Keywords: Productivity conundrum, Kaldor-Verdoorn law, panel autoregressive distributed lag (ARDL) model, Eastern Europe.
    JEL: C23 E24 O47
    Date: 2020
  6. By: Jean Pierre Doussoulin (ERUDITE - Equipe de Recherche sur l’Utilisation des Données Individuelles en lien avec la Théorie Economique - UPEC UP12 - Université Paris-Est Créteil Val-de-Marne - Paris 12 - UNIV GUSTAVE EIFFEL - Université Gustave Eiffel)
    Abstract: This article proposes a new definition of the circular economy following analysis and comparison of the most prominent concepts of the biosphere: Sraffa's value theory and Moore's dialectical method. Our paper helps to identify the positions of each of these concepts with regard to free disposal, waste treatment and surplus distribution value. Thus, we are able to show that the mechanisms of the circular economy function simultaneously as part of the appropriation system and as part of the system for the protection of nature. This study enriches the literature on the circular economy by providing analysis of various scenarios of waste disposal. Finally, areas of application and policy implications of the small wins theory are explored in order to guide future research on the circular economy.
    Keywords: Sraffa's value theory,capitalism,environment,political economy
    Date: 2019–12–18
  7. By: Robbins, Glyn
    Abstract: Despite widespread recognition that housing is a serious social concern, policy responses have tended to be inadequate. After a brief review of the magnitude of the problem, this paper focuses on recent experience in the UK where, during a period of political volatility, housing has been the subject of significant government interventions, which in turn have provoked noteworthy reactions. However, the paper argues that all current mainstream housing policy proposals are limited by their adherence to the failed market model. Instead, a more radical agenda is proposed which draws on the UK’s successful record of public housing. The paper summarises some of the key Conservative government housing policies since 2016 - including the influence of the Grenfell fire - and discusses the Labour Party’s response. It particularly critiques the policies of London Mayor Sadiq Khan which relegate traditional council housing in favour of more income-targeted provision. A high-profile report by the housing charity Shelter is also considered because of its apparent reluctance to include explicit reference to council housing within its recommendations, at a time when, it is argued, there is renewed interest in non-market housing alternatives.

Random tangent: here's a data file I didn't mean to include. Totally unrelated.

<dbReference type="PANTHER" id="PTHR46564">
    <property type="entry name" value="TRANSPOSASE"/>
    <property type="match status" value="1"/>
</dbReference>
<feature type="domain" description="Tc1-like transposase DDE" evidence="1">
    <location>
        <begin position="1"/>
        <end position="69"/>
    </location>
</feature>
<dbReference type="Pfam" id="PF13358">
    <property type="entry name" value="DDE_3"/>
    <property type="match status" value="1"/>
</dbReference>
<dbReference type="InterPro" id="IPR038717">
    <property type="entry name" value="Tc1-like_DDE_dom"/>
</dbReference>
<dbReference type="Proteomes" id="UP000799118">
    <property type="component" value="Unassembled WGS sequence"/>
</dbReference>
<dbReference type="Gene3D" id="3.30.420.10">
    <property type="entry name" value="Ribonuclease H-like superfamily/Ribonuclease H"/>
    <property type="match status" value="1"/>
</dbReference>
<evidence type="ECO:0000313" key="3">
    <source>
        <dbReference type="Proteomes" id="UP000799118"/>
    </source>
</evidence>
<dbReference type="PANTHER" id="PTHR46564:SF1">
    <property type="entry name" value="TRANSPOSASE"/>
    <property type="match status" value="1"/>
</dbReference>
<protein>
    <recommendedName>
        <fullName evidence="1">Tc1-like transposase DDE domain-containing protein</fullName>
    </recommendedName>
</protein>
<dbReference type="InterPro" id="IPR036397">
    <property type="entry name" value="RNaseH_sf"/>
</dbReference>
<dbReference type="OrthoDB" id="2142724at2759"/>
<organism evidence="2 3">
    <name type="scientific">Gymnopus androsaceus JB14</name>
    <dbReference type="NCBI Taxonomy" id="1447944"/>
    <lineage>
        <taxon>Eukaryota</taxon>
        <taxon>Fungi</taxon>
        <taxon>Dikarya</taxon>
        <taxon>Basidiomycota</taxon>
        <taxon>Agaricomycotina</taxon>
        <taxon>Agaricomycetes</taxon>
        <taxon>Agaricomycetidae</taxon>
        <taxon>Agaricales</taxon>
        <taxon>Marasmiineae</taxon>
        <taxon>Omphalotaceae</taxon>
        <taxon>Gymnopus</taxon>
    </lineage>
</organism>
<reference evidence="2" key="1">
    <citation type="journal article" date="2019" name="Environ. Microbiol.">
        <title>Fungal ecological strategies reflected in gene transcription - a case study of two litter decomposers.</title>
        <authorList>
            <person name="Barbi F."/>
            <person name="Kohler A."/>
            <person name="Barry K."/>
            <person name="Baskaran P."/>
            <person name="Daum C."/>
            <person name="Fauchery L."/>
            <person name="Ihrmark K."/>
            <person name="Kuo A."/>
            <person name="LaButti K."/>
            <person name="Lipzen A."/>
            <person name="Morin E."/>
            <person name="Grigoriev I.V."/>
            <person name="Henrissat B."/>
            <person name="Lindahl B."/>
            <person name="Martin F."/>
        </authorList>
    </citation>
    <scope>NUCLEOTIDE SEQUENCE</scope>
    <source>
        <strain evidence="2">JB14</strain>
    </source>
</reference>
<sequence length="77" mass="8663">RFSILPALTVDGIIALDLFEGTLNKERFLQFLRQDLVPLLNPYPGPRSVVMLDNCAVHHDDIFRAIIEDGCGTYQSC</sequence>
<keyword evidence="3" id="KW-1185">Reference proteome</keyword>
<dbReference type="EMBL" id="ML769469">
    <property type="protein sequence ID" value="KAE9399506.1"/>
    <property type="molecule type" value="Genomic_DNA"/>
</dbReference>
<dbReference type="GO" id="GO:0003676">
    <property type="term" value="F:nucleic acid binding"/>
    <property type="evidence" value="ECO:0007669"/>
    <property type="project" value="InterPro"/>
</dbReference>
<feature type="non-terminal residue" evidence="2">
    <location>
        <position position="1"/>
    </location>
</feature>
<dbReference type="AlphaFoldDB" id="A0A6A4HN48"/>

Keywords: council housing; Housing policy; Sadiq Khan; Shelter; the Labour Party
    JEL: R14 J01
    Date: 2020–01–22
  8. By: Jael, Paul
    Abstract: The marginalist theory of producer’s equilibrium has been a cornerstone of mainstream economics for a long time. This theory has been challenged more than once in the twentieth century, without losing its predominance. A lot of critics and many ideas have been ventured. My conclusion is that there is room and there is a need for alternative microeconomics. Approaching heterodox microeconomics may seem entering a labyrinth. For this reason, I propose a presentation of my conception about producer’s equilibrium in a structured and concise way: fifteen principles in a logical and instructive order. The principles are founded on a hypothesis shared by neoclassical economics: rationality of agents. Each behaviour must be compatible with the pursuit of self-interest.
    Keywords: market structure; competition; pricing
    JEL: D21 D40
    Date: 2020–04